Georgetown City Council approved Sept. 25 a grant worth more than $200,000 from the Georgetown Economic Development Corp. to purchase equipment for two prototype labs at Georgetown and East View high schools.
The grant money will help the district create functioning machine shops at each high school that would give students hands-on experience in manufacturing, said Phil Timmons, director of career and technical education with the district.
Equipment in the prototype labs will include mills, lathes and drill presses.
"What we are trying to do is help give them some of the practical [experience]," engineering teacher Dan Weyent said. "For the kids that go on to college, they are ahead of the game because they have been exposed to some of the concepts, they know a lot of the basics, and the kids that want to go right into the workforce, they have a marketable skill."
The agreement with GEDCO also calls for the district to add a Certified Production Technician certification program, which would allow students to graduate from high school with a certification to immediately enter the workforce or continue on to higher education, Georgetown Economic Development Director Mark Thomas said.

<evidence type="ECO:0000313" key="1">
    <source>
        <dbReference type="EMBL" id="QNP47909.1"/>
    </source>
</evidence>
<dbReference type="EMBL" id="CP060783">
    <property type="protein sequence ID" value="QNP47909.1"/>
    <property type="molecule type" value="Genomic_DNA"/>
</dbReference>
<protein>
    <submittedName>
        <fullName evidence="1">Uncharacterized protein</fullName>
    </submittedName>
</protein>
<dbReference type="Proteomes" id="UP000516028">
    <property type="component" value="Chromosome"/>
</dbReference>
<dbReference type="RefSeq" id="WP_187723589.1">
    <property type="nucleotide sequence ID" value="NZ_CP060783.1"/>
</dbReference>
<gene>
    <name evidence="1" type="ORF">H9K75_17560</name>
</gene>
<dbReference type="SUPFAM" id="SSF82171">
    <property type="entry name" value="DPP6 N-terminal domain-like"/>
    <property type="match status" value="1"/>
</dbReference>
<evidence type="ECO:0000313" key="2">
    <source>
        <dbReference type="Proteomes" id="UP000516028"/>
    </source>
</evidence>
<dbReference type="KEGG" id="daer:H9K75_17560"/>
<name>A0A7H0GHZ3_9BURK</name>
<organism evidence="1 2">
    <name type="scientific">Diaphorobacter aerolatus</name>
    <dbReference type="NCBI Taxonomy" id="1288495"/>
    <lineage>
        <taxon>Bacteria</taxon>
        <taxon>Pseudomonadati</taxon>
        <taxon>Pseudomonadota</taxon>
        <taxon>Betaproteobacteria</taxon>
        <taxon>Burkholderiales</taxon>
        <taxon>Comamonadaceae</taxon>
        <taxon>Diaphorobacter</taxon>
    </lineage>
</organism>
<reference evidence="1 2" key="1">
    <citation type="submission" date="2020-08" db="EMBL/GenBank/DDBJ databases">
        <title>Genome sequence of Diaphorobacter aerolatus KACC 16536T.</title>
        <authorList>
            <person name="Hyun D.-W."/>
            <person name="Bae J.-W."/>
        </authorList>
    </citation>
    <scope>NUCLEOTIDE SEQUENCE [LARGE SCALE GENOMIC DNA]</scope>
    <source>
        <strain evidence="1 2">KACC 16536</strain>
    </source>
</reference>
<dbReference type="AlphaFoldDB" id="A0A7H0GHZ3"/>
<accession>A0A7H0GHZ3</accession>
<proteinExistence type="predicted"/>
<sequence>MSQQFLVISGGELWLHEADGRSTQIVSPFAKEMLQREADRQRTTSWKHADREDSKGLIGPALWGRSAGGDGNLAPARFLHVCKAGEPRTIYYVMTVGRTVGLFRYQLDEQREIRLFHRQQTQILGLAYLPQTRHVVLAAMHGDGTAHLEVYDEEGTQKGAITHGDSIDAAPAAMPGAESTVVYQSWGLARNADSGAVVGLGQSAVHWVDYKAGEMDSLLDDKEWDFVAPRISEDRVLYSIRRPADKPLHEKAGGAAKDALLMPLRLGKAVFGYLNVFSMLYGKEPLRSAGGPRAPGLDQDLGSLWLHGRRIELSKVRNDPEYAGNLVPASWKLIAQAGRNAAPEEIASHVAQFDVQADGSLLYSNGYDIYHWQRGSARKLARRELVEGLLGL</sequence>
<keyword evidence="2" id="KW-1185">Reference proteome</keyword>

The certification is recognized by the Manufacturing Skill Standards Council, a nationwide certification organization, and is an industry standard, Timmons said.
"This is a leg up for students and a huge leg up for our local industry," Timmons said, adding that the district has met with key leaders at local manufacturing companies to determine what skills are needed in the local workforce.
"Workforce development is becoming increasingly more important for economic development for the retention and expansion of existing companies and the recruitment of new companies," Thomas said. "Statistics have shown that 80 percent of all jobs now require technical training. GISD already has a robust technical training program that prepares students for technical careers in many fields."